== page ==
2019 has been an exciting year of immersing young adventurers from UK schools and colleges into conservation projects in Africa. Students were given the opportunity to experience and be hands-on with the day to day running of much-needed sanctuaries and reserves working for the betterment our wildlife. These sanctuaries exist because of human-wildlife conflict or injury and animals at these sanctuaries are either released back into the wild once rehabilitated or permanently homed should they not be able to thrive in the wild on their own.
Worldwide Experience were delighted to welcome Malvern College back to South Africa for their Conserving Orphaned Rhino Conservation Experience in the first week of July 2019. Students from Malvern signed up for this incredible and completely hands-on experience because of their keen interest and passion for volunteering and making a real impact on this endangered species and boy do they make an impact!!! The students kick off on day one with a meet, greet and orientation before settling into their cabins for the evening. It’s an early start each day with lots of fun and life-changing activities lined up for the week ahead.
Each day at the sanctuary kicks off at 7am with the first activity for the day. This varies from guided walks with the guards and K9 unit, game drives on the reserve, enclosure cleaning and food prep for the animals. The sanctuary is not limited to the beautiful young rhinos, but also home to two hippos, lions, various small bush cats, owls and even a ground squirrel and resident goat!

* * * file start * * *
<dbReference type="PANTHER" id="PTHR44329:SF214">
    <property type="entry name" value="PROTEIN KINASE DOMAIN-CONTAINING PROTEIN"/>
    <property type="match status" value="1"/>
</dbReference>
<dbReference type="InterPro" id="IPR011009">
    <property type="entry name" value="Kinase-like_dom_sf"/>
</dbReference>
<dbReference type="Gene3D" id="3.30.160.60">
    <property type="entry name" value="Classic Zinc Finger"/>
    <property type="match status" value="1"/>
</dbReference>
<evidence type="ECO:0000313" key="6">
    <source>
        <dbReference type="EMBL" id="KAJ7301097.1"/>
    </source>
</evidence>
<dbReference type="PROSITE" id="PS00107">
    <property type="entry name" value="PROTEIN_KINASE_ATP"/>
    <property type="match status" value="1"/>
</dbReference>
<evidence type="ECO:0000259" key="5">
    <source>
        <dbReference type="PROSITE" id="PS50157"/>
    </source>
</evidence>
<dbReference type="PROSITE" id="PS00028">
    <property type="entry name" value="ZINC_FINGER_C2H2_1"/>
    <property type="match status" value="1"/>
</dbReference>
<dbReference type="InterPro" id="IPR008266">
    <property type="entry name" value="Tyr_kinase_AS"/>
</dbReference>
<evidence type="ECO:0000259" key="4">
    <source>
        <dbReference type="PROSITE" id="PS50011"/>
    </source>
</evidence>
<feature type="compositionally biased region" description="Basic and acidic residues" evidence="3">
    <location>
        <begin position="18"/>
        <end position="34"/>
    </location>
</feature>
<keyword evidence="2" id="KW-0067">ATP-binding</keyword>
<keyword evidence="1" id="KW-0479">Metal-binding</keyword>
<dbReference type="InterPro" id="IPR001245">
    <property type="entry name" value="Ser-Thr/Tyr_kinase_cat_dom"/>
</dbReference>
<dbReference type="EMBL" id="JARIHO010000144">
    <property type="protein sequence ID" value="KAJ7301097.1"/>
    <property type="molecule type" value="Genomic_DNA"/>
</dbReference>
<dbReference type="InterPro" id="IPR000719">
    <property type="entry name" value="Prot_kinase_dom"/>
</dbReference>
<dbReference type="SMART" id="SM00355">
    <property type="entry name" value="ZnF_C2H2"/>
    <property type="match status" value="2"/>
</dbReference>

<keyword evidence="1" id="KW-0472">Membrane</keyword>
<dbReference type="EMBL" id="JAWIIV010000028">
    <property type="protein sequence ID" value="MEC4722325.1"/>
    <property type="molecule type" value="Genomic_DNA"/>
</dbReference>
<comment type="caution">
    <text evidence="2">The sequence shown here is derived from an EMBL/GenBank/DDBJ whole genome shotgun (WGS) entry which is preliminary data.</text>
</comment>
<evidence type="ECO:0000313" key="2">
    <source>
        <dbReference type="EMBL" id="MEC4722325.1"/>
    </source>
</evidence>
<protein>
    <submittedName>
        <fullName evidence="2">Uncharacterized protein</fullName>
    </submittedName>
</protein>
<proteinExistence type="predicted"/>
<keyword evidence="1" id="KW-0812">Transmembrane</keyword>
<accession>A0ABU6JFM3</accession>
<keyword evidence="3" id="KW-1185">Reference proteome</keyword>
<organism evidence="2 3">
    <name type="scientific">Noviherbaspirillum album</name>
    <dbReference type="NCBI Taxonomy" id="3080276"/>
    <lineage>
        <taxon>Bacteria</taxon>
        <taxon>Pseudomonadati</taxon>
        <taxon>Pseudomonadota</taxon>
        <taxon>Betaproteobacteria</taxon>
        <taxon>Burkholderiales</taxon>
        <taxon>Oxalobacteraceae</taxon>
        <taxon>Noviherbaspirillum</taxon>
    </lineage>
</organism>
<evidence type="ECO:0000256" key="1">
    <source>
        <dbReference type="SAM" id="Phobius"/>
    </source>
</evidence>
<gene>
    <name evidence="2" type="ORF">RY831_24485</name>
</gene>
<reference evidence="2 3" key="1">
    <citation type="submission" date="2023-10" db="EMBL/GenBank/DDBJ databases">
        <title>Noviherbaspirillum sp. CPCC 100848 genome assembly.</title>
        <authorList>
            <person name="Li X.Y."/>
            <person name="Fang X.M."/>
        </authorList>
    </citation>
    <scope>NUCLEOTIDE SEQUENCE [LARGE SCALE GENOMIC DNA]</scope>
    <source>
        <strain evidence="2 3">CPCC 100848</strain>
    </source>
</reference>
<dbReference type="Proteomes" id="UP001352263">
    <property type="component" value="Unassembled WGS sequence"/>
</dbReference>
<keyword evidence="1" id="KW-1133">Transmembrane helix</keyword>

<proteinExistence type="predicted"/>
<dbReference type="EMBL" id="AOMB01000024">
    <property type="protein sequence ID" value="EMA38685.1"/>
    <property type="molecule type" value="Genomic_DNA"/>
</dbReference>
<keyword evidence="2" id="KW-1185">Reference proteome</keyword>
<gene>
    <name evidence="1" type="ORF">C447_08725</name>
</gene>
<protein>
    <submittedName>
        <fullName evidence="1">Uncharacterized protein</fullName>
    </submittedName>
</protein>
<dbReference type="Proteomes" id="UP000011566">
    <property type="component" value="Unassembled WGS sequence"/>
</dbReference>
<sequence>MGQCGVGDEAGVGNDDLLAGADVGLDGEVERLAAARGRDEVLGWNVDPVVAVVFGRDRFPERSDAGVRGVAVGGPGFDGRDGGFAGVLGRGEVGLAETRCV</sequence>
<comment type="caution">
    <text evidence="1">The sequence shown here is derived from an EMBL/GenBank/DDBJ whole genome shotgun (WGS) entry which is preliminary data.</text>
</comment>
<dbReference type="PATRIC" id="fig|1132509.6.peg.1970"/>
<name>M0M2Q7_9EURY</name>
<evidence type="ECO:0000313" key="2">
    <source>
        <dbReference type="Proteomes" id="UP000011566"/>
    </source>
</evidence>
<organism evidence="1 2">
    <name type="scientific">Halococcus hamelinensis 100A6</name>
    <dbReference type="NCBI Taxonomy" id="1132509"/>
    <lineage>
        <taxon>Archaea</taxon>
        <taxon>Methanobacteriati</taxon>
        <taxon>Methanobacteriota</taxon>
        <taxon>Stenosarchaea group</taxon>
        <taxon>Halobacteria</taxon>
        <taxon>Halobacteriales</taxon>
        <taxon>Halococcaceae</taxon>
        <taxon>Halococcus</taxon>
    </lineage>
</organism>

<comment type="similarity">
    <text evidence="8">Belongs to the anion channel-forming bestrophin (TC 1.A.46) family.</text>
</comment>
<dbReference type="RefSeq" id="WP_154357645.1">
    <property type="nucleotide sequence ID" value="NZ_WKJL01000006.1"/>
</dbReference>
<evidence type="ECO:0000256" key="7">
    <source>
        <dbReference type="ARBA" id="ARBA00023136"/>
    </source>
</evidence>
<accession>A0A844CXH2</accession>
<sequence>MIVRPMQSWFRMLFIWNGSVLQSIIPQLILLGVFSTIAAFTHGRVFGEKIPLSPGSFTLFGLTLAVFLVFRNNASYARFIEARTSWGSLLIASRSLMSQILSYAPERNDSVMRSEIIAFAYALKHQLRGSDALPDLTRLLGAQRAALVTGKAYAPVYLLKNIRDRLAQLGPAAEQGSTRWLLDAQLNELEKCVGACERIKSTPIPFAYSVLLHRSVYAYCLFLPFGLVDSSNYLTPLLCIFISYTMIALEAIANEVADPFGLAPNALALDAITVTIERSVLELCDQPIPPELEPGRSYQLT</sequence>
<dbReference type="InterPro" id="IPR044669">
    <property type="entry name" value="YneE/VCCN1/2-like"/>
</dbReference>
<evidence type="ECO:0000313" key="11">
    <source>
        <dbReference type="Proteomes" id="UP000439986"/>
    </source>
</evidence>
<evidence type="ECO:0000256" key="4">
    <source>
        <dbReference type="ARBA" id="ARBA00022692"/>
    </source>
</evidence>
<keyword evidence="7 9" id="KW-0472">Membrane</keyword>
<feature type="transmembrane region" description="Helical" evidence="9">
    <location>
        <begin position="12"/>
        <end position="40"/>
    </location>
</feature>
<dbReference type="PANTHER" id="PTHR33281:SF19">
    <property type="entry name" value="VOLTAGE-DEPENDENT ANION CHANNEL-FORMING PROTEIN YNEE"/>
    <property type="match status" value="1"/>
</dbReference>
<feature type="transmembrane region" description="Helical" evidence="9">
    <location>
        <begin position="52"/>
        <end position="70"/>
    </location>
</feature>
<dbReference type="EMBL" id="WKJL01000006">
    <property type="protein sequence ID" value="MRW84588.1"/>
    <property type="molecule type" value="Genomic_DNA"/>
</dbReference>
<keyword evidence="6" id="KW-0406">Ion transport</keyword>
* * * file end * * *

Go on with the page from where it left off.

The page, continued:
Thereafter, a hearty breakfast is served at 9am when the group can relax and fuel themselves up for the following activities which include; lectures on various topics surrounding wildlife trade, rhino horn and the poaching crisis which is the reason for most of the young rhinos being at the sanctuary. After lectures on hot topics concerning wildlife conservation, the group are able to refresh, relax and enjoy a filling lunch at the volunteer house while sharing stories of their morning activities.
After lunch, all the students are refreshed and ready to take on the afternoon activities which consist of food prep for the evening and preparing bed material for the young rhinos in the bomas which ensures their bomas are clean and comfortable for the evening. Groups are also shown the importance of using camera traps on the reserve, taking the baby rhinos for little walks and being introduced to the anti-poaching unit who are the guardians of the sanctuary while everyone works hard to ensure the safety and well-being for all at the project.
Malvern College students worked exceptionally hard at the sanctuary and so we had to expose and treat the group to a real bush experience where they were able to see rhinos in the wild and famous Kruger National Park. The group spent two nights glamping it up on the mega reserve enjoying a guided walk with highly experienced game rangers, a night drive to experience and see what the animals get up to when the sun goes down and game drives in the day time to enjoy the full offering of the African bush.
We have no doubt that the trip will have a long lasting impact on our Malvern College students as they take their experiences and stories back home to share with their communities with the hopes of spreading the word of wildlife conservation for many generations to come.
Worldwide Experience are able to offer bespoke itineraries that are not limited to this project.
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By Claire Paton